Friday, June 04, 2010

Leaking Workshop Wall

Every time it rains, a little standing water appears in my workshop corner. I am adding drywall to the workshop (and drywall + moisture = bad), so I decided to finally fix it.

My workshop is an addition by a previous owner. The stud walls of my workshop rest on a short brick foundation wall and for some reason the builder decided to use a pressure-treated 2x8 as a sill plate for this wall, while they foundation and stud wall are one brick/one 2x4 thick. The overhang created is framed with 2x4's and covered with plywood. This framing is not technically load-bearing, as the actual bottom plate of the stud wall rests over the brick which transfers the load to the footing. Perhaps it was done to provide more lateral stability. Or the builder was smoking crack. Hard to tell.

I pulled off the plywood and removed a couple of the short studs, using my reciprocating saw to cut the nails. One of the studs, located at the site of the leak, was rotted halfway through. Mmmmmm...FIBER!

I had to remove a section of the pressure-treated bottom plate to gain access.

After much elbow grease, I ripped it out. It was rotting too, but less so than the stud.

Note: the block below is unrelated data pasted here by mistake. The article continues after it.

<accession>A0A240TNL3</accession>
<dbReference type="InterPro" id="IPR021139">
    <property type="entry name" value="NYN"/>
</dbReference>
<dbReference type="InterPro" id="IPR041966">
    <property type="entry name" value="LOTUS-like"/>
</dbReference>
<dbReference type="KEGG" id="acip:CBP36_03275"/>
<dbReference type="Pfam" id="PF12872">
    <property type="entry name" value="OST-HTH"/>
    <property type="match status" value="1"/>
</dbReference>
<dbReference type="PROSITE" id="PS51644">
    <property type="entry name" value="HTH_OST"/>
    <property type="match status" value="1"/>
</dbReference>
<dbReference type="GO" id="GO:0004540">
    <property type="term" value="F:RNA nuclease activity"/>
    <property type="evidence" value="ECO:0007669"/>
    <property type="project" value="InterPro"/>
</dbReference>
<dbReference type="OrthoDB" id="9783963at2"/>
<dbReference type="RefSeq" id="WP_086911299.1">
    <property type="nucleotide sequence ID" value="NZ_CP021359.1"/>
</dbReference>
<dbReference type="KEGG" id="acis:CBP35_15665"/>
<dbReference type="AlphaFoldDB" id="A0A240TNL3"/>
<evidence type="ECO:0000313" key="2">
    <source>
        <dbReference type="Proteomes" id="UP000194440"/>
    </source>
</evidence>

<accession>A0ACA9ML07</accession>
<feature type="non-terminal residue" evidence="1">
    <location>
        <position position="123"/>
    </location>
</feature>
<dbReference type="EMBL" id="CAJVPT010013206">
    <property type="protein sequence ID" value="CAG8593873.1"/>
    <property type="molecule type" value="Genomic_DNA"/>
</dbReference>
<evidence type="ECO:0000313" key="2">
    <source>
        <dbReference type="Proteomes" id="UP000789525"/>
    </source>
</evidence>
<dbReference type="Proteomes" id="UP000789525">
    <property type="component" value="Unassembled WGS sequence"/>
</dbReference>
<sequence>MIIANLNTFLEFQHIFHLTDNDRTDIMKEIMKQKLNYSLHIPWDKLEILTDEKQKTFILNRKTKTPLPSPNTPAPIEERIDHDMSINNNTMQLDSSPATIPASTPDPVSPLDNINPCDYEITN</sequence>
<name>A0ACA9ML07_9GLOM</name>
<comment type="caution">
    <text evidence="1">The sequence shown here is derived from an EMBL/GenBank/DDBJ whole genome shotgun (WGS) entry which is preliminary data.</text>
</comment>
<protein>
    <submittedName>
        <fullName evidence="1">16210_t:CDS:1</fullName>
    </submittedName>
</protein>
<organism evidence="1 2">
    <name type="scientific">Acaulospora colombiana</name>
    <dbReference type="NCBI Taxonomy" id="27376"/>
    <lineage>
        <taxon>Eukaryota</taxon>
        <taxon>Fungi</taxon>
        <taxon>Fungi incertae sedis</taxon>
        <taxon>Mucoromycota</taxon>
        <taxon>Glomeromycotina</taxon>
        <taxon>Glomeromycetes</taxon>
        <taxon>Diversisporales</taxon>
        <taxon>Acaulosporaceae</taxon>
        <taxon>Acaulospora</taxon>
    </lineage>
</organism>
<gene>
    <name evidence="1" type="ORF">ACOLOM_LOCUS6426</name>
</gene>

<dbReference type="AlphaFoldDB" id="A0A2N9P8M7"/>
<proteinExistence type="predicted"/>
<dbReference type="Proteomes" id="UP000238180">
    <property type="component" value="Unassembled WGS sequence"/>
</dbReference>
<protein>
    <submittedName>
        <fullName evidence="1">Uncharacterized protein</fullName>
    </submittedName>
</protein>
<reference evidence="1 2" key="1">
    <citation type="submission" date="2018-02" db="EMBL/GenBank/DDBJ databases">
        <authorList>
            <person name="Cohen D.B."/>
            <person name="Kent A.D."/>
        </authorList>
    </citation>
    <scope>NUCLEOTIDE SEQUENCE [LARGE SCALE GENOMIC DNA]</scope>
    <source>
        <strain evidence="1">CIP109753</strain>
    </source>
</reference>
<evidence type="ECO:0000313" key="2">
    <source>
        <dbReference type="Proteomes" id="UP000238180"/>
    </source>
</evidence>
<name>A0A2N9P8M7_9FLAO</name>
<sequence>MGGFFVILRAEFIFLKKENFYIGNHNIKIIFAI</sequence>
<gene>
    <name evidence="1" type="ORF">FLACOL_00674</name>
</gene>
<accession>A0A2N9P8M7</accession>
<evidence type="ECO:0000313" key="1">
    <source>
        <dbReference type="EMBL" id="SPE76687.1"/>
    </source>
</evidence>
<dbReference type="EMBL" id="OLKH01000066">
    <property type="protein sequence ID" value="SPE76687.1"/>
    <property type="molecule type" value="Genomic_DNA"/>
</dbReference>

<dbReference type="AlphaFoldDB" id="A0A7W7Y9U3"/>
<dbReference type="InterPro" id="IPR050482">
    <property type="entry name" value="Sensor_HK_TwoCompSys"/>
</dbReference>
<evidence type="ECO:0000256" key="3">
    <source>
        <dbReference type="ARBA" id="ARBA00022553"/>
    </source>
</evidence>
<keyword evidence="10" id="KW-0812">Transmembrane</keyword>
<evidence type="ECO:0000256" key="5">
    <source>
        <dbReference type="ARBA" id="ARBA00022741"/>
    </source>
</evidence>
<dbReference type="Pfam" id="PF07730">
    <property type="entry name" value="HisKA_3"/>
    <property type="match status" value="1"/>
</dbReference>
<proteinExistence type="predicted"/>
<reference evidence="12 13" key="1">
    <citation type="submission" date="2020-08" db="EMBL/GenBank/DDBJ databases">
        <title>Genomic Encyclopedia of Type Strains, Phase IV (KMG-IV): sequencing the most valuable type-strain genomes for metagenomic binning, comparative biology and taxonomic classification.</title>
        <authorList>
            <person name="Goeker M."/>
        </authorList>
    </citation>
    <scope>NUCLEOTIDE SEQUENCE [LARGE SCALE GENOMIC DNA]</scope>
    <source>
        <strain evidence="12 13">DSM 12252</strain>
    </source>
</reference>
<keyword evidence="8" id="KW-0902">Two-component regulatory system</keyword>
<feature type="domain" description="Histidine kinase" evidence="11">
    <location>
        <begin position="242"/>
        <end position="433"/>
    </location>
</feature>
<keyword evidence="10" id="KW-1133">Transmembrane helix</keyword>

The problem became apparent after I removed a pound or so of dirt/mud that had built up in the corner. When the workshop was added, the new brick foundation wall was only built to within 1/2" of the adjoining foundation wall in the corner. A small amount of daylight is visible at the top of this gap. What I didn't realize till later is this gap runs the entire height of the foundation wall, so about half of it is below soil grade.

I found this out by digging down on the exterior of the wall, where there just happens to be a downspout from a gutter and a poorly interfaced and half-clogged drain tile, which is clearly the source of the majority of the intruding water, and the subject of a future project. Back inside, with the earth excavated, I could then see daylight all the way down to the slab. So much for craftsmanship ;)

After brushing and cleaning the brick on the inside I mixed up some hydraulic cement to plug the gap. The particular brand hardens in 3 minutes after adding water, and is only workable for 90 seconds after mixing. It was a bit warm that day so that cut the working time to 45 seconds. I stuffed it in by hand (wearing nitrile gloves, of course) and used a putty knife to smooth it. I also tamped some into some mortar gaps nearby that may be contributing to the leak.

I dampened the area for 24 hours to ensure the cement fully cured, and dried it with a box fan overnight. Stay tuned for part two of this exciting adventure..

1 comment:

benthomasson said...

dude, thats a huge crack